One Psychiatric Diagnosis for Each Year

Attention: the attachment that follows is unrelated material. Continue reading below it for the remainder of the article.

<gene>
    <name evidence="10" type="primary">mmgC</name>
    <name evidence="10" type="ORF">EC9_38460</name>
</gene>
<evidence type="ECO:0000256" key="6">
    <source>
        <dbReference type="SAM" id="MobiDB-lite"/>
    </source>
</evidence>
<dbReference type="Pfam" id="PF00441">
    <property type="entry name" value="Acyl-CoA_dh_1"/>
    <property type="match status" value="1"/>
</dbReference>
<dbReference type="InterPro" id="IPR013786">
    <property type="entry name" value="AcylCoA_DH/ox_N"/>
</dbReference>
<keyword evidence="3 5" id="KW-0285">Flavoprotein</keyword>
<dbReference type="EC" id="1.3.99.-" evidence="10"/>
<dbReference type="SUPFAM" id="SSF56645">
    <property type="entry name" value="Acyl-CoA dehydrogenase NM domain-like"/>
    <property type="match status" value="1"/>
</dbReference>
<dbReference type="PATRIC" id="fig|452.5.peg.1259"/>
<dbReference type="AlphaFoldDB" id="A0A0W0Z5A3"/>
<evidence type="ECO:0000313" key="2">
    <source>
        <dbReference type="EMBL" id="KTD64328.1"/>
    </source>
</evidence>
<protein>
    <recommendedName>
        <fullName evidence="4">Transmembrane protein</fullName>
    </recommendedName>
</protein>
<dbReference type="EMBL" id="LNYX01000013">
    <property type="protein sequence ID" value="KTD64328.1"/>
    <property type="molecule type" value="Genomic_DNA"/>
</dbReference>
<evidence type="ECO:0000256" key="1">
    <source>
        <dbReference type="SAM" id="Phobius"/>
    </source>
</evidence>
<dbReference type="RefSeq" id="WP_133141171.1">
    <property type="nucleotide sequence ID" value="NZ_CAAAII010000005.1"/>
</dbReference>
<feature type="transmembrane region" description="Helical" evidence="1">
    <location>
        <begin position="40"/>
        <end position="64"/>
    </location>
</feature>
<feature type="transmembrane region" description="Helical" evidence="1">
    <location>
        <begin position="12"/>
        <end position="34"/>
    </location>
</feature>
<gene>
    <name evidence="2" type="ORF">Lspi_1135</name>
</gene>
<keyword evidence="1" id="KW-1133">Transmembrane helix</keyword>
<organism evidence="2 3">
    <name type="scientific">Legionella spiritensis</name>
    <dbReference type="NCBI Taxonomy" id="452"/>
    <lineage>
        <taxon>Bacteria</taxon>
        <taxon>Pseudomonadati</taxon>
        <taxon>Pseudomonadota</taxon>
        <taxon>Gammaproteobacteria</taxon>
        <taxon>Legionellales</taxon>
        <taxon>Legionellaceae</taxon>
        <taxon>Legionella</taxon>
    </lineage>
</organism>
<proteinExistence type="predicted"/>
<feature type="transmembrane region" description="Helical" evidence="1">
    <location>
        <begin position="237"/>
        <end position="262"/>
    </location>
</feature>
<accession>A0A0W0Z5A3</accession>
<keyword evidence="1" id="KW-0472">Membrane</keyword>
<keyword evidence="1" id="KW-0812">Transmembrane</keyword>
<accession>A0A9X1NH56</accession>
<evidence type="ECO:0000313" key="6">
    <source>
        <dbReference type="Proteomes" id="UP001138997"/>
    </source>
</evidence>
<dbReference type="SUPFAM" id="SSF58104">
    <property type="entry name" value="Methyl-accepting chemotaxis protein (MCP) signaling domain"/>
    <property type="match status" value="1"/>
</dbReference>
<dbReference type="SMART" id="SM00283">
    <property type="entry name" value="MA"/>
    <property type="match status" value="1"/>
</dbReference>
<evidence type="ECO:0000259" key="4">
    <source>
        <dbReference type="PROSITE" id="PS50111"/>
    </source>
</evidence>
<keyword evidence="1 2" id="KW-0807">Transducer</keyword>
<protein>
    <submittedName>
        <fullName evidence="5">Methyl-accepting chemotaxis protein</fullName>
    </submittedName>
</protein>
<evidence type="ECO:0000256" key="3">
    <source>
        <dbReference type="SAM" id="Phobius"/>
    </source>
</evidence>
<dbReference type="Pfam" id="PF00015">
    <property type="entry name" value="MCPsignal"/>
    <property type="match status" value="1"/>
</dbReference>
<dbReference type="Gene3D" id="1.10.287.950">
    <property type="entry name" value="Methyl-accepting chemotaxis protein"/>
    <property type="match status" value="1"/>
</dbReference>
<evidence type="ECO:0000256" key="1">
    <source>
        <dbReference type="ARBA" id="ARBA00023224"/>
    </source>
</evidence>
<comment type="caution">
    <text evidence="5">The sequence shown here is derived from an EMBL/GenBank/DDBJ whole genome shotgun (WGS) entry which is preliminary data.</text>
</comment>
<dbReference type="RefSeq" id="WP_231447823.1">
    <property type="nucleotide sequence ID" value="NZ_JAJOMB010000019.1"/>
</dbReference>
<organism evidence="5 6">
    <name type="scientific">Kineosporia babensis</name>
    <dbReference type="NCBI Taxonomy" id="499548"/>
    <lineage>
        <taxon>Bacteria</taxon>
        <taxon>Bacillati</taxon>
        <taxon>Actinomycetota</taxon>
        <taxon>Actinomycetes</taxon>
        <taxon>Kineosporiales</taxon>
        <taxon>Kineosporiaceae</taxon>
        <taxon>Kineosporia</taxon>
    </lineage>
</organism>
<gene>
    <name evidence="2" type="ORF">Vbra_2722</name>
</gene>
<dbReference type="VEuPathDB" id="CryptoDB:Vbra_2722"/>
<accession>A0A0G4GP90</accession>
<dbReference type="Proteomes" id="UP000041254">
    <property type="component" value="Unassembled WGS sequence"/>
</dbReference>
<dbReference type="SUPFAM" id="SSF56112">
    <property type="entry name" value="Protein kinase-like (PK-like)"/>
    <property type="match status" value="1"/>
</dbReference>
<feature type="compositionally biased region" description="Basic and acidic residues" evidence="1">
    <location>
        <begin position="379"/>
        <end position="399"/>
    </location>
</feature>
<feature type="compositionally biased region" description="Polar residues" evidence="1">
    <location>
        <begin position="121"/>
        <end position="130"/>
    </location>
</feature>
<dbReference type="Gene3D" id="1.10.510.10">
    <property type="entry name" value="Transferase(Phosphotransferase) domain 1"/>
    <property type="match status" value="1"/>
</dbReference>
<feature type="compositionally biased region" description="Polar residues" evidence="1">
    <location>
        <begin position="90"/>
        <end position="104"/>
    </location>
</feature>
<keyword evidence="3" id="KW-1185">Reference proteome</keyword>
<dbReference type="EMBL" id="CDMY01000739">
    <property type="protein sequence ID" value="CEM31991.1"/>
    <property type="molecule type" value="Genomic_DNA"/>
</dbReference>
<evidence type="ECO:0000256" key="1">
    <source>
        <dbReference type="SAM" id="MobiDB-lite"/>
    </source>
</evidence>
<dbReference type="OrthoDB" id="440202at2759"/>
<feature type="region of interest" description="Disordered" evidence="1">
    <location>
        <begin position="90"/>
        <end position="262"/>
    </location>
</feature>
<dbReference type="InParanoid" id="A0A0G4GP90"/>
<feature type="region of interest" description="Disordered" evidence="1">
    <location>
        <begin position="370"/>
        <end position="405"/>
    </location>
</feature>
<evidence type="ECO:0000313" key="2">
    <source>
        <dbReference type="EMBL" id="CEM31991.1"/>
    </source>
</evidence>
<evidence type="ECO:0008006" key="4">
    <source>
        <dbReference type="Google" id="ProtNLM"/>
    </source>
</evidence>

It's not clear what role Michael and Carolyn Riley played in the death of their 4-year-old daughter, Rebecca, who overdosed on a combination of psychiatric drugs in December. I don't know whether the criminal charges against them are justified. But surely they bear some culpability for going along with the psychiatrist who confidently diagnosed Rebecca at the age of 2 with "attention deficit disorder" and "bipolar disorder," prescribing the drugs that ultimately killed her: "Seroquel, an antipsychotic drug; Depakote, an equally powerful mood medication; and Clonidine, a blood pressure drug often prescribed to calm children." Let's accept, for the sake of argument, that both attention deficit disorder and bipolar disorder are bona fide brain diseases caused by chemical imbalances that can be corrected with drugs. How can anyone possibly tell, by observing and interviewing a toddler, that she is suffering from these conditions? Because she has a short attention span and goes through mood swings? Tufts-New England Medical Center, where Rebecca was treated, is backing the doctor who made these diagnoses, declaring the care she received "appropriate and within responsible professional standards."